For Jaguar Land Rover, the future is all about reaching Destination Zero. While we're all focused on pollution, the Jaguar team are looking at a combined approach that includes zero emissions, zero accidents and zero congestion. As more and more of the world's population moves toward living in urban areas, in an increasingly digital world, we're likely to be asking more questions about how healthy a life we're living. WhichEV looks at how Project Vector might help us reach some important milestones.
As the next stage of Jaguar's journey toward revolutionising the brand, the Project Vector concept showcases an advanced, flexible, multi-use electric vehicle that is ‘autonomy-ready’. Pilot programmes have been planned for 2021, near its Whitley plant in Coventry.
If you hear the name Jaguar and picture an E-Type roaring down the M1 in the 1960s, then you're in for a surprise.
Chief Executive Officer, Prof Sir Ralf Speth, commented: “Jaguar Land Rover understands the trends shaping modern societies. Project Vector shows Jaguar Land Rover as a leader in innovation to make our societies safer and healthier, and the environment cleaner. Through this project, we are collaborating with the brightest minds in academia, supply chain and digital services, to create connected, integrated mobility systems – the fundamental building blocks for Destination Zero”.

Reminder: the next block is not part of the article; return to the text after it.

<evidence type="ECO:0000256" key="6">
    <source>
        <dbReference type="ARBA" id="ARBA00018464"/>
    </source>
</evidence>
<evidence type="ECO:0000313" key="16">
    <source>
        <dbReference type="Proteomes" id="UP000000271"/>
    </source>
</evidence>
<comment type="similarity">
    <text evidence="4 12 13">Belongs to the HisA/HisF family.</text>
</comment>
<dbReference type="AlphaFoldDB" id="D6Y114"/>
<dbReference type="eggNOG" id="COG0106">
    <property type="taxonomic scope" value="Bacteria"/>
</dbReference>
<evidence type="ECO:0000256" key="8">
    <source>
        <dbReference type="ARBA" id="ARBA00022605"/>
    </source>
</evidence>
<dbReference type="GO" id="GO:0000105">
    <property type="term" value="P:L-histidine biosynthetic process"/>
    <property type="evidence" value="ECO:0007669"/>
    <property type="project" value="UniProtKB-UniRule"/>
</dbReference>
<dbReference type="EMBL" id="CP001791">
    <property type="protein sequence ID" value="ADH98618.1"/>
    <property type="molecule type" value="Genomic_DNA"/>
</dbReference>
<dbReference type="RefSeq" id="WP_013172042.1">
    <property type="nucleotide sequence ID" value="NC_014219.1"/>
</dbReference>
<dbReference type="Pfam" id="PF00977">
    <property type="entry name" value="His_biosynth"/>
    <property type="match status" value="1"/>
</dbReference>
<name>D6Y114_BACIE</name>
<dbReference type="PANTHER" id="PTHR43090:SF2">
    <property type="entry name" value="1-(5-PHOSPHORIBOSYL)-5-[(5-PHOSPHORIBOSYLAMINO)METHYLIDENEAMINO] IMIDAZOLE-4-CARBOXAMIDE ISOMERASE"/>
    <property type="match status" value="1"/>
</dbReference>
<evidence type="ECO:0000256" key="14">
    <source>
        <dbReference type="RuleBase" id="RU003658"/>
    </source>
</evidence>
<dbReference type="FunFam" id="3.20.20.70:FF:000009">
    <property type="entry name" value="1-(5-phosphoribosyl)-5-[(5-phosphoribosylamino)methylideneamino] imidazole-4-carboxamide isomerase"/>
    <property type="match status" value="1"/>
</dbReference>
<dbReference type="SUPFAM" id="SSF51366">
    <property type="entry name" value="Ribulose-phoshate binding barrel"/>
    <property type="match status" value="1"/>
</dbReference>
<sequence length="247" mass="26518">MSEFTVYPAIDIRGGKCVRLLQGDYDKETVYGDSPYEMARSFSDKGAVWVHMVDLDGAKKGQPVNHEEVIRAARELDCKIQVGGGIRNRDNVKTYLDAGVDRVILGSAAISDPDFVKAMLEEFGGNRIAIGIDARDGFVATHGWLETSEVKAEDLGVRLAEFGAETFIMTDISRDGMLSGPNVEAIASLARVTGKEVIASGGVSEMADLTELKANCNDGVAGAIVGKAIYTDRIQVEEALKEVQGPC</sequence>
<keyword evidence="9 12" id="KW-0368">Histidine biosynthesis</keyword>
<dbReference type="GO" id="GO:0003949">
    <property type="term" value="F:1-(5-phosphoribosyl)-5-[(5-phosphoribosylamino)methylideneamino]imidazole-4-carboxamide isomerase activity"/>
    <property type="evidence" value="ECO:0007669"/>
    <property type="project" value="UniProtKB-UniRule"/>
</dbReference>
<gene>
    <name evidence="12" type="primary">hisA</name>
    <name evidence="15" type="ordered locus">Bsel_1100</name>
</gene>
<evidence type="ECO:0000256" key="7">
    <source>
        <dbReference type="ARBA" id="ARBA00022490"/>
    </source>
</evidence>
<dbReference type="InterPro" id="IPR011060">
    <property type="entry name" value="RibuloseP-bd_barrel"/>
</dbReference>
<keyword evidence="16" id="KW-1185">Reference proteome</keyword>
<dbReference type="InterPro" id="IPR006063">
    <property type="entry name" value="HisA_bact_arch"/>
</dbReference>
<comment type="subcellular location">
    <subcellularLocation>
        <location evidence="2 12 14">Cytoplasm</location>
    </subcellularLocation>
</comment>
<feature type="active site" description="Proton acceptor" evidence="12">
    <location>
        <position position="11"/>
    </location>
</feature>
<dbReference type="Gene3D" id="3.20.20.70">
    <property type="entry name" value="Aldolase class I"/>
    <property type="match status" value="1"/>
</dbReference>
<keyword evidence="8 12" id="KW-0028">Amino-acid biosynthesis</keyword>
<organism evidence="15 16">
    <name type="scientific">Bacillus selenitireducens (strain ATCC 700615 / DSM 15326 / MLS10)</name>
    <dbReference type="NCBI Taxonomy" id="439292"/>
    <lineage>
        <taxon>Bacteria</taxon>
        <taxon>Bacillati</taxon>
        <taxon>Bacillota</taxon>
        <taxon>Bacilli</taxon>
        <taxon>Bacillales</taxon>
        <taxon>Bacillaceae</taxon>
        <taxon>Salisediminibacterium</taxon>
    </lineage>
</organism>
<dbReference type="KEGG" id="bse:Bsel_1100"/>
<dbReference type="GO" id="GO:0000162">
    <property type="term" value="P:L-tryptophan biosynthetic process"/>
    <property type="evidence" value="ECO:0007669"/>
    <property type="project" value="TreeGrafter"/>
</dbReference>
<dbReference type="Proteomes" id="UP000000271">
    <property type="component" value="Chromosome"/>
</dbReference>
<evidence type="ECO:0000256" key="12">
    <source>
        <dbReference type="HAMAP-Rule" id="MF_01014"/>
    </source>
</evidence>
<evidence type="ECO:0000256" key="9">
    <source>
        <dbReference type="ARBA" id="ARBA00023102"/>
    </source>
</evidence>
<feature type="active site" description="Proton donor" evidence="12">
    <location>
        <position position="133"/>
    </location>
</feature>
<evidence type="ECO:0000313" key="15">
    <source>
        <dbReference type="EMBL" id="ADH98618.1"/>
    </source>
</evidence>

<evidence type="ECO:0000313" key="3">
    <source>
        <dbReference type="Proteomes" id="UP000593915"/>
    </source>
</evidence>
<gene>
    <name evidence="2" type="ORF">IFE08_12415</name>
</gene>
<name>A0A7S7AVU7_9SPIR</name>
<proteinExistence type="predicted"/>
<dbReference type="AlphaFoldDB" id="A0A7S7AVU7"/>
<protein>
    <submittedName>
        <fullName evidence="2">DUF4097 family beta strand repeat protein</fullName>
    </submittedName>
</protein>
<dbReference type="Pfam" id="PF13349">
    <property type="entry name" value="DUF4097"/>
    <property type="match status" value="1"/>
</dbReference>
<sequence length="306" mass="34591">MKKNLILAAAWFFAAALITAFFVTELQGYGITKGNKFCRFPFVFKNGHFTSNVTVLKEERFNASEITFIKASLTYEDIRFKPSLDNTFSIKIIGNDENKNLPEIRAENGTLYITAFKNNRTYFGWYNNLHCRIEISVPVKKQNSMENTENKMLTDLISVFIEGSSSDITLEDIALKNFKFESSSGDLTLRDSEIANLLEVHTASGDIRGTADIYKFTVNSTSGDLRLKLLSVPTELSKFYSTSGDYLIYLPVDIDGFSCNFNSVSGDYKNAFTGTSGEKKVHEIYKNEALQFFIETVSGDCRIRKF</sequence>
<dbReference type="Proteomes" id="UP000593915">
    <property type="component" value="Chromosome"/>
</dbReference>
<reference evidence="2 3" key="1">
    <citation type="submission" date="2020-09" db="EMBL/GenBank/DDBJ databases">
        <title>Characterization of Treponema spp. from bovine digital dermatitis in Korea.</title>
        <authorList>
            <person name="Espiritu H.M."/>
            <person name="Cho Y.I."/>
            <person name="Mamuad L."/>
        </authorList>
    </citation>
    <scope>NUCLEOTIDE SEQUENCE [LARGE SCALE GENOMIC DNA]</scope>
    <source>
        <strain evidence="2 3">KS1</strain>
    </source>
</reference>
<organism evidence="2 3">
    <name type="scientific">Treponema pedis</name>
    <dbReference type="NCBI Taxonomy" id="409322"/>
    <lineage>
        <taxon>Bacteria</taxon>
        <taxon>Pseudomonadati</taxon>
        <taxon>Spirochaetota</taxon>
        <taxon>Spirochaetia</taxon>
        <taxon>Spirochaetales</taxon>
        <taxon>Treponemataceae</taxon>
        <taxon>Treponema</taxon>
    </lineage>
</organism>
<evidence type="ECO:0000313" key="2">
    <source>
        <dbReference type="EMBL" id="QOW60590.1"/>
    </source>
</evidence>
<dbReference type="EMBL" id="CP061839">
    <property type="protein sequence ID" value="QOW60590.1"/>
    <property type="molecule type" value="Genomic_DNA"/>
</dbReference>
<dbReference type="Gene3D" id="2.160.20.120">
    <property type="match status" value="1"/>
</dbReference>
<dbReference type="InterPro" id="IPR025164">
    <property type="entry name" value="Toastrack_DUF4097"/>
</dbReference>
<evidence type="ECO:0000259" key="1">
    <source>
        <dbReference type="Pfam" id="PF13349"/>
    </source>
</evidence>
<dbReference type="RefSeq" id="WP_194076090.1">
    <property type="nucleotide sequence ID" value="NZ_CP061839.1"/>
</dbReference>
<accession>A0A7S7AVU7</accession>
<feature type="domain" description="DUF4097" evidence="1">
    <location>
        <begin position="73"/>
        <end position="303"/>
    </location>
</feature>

Professor Speth sees the concept in simple terms, “Project Vector is precisely the brave and innovative leap forward needed to deliver on our mission”.
The compact, flexible vehicle concept measures just four metres in length and is designed for the smart cities of tomorrow. The flat floor includes all of the battery and drivetrain components into a flat floor, making it relatively easy to spin-up into a new design. The way the cabin has been designed, also gives maximum flexibility in terms of how many passengers it can carry alongside a choice of cargo options. It can even be set up as a localised bus or for commercial applications, such as last mile deliveries.
Dr. Tim Leverton, the overall Project Director, told media, “Future urban travel will be a composite of owned and shared vehicles, access to ride hailing and on-demand services as well as public transport. Our vision shows the vehicle as a flexible part of the urban mobility network that can be adapted for different purposes”.
It has been developed at the National Automotive Innovation Centre to gain the advantages of working with agility and close collaboration with academic and external partners.
The project looks interesting and echoes a lot of what we've recently been hearing from Gordon Murray Design, among others. Specifically, that platforms are being designed and developed, ready for deployment once national and international standards have been decided for autonomous driving systems.
It will be interesting to see if the final production vehicles include Jaguar's LESA technology.